[Ed. note – Paul Garver – The victory of the Coca-Cola workers in Guatemala is truly a historic one.  In the late 1970s several union leaders at the Coca-Cola bottling plant in Guatemala City were assassinated during the struggle to organize a union.  It required two international solidarity campaigns coordinated by the IUF before Coca-Cola intervened to replace successive murderous and/or corrupt owners of their franchised plant with one who recognized and negotiated with the union in the early 1980s.  It has taken thirty more years to extend effective union recognition to the other two Coke bottling plants in Guatemala outside the capital city.  The struggles of Coke workers not only in Guatemala but in many other countries around the globe forced the Coca-Cola Company to formalize its engagement with the global union IUF in the “Atlanta process” cited by IUF General Secretary Ron Oswald cited above.  This permanent engagement has facilitated union organization and collective bargaining at Coke facilities in scores of countries around the world.  I was very fortunate to have been able to personally participate in this process between 2000 and 2005 as an IUF staffer, and congratulate the Guatemalan workers and the IUF for this latest breakthrough advance for the global working class struggle.]

Hotel Housekeepers Join Global Campaign

by Paul Garver

PakistanGHSKC

In Lahore, Pakistan, 55 housekeepers make up 600 rooms at the five star Pearl Continental Hotel. Only 17 of the 55 housekeepers are permanent. Only one of the 17 permanent workers is a women and another 12 women are employed on a precarious basis.

During their shift housekeepers are only allowed a 30 minute “free lunch”. It is the only break in 10 hours. While working 10 hour shifts alone every day, handling loaded trolleys weighing in excess of 50 kilograms, women housekeepers face a range of serious health, safety and security issues. Even after working for 5 to 10 years the legal minimum wage of PKR 12,000 (USD 117) per month is the maximum wage for precarious women housekeepers.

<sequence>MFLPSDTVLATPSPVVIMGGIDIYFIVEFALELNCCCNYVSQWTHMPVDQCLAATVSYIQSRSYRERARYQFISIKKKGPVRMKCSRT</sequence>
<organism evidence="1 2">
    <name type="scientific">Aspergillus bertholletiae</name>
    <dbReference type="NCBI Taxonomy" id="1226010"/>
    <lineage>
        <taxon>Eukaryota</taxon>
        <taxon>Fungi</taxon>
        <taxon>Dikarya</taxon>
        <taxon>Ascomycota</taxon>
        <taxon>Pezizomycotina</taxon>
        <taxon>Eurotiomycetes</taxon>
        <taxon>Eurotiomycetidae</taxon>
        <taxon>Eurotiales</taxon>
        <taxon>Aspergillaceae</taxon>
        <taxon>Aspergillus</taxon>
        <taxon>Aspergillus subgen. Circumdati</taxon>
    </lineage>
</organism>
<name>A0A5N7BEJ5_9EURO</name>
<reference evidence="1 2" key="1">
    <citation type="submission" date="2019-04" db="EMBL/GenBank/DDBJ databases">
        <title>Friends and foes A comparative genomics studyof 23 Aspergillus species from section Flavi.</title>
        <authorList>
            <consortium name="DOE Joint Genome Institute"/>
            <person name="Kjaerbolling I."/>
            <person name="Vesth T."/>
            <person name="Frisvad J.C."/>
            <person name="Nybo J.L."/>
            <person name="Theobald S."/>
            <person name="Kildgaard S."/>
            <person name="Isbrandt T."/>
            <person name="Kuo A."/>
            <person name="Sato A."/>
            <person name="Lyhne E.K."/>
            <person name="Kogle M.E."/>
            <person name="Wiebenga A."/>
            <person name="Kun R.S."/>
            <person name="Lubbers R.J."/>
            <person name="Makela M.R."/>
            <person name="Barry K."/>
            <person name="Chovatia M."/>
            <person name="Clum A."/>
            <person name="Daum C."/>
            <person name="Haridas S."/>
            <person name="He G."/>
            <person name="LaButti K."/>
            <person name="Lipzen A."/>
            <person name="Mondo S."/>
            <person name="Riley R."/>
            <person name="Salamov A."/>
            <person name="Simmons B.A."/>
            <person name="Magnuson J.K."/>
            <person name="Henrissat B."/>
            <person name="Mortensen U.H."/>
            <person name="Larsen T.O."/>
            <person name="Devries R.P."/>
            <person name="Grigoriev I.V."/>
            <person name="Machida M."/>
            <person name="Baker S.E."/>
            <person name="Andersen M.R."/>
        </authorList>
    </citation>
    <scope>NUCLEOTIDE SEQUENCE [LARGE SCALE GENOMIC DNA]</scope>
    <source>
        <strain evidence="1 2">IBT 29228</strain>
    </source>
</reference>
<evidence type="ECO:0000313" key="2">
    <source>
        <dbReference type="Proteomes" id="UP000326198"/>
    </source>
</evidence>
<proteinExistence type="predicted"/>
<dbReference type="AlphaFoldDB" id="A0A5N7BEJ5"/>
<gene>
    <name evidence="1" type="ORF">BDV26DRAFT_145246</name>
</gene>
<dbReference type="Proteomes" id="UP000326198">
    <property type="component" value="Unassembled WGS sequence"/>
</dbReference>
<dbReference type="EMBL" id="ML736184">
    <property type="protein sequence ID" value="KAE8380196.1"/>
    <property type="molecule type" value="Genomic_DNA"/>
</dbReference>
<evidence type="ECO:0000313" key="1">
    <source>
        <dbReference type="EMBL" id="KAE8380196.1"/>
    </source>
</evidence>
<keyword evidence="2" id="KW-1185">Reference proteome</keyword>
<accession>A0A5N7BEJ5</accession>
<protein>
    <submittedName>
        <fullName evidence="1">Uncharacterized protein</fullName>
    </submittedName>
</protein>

On learning about the IUF’s Global Housekeeping Campaign for housekeepers’ dignity, a woman housekeeper said: “After learning about the IUF Global Campaign for Housekeepers I now believe as housekeepers we will be able to live a better and decent life too.”

Hidden within magnificent luxury hotels as well as more modest establishments throughout the world,
housekeepers are the foundation of the hospitality business. Yet for all the skill and hard work they bring to guests and employers, their contribution is scandalously undervalued. Housekeepers are now challenging their invisible status, speaking out against abusive working conditions and calling on the global hotel industry to recognize their contribution and their rights. From December 3-10, hotel housekeepers in more than 25 countries around the world are holding a Global Week of Action to highlight their situation and to demand a safe, secure working environment from a global industry which rests on their efforts. “The campaign puts the reality of the sector up front, on the table”, tells Kelly from Argentina, who has
been working as a housekeeper for 18 years.

Housekeepers perform exhausting daily tasks for low pay and little or no employment
security. The vast majority are women, often migrants. Their vulnerability exposes
them to a multitude of health, safety and security risks: risks to their bodies from
repetitive, heavy tasks, sexual abuse, exploitation by unscrupulous employers who
often fiercely resist union organization, outsourcing schemes that shield employers
from responsibility and further degrade working conditions and insufficient or totally
lacking legal and social security. Few guests would imagine that housekeepers have
one of the highest rates of work-related injuries and sickness of any occupational
group. “I am already stressed before I start working, since I don’t know how many
rooms and beds are expected to be cleaned”, reports Sofie from Sweden, 29 years
old. I never know if I have time to take my break because I can only get to it all if I
skip my break.”

The week of activities, organized through the IUF’s ‘Make up my workplace!’
campaign for healthy, safe and dignified working conditions for housekeepers will
culminate in an international press conference in Sao Paulo, Brazil on December
12th, where images from the week will be displayed and housekeepers will tell their
stories of work and struggle.

“The campaign has made me aware that the pain I feel in my body is not a personal matter but a workplace issue”, says a South African housekeeper. Their hopes and their determination to fight for change are echoed by housekeepers around the world. “The hotel companies want to deliver five-star service with two star jobs. At my hotel, we all got together and joined the union and that has made all the difference. Room attendants need to stand together around the world so that, together, we can fulfil our dreams for ourselves and our families”, says Josie, 37, from Canada.

Housekeepers at American five-star hotels face the same challenges. Housekeepers at the Harvard University-owned Doubletree Suites hotel recently went on strike for union recognition and the right to bargain for better conditions.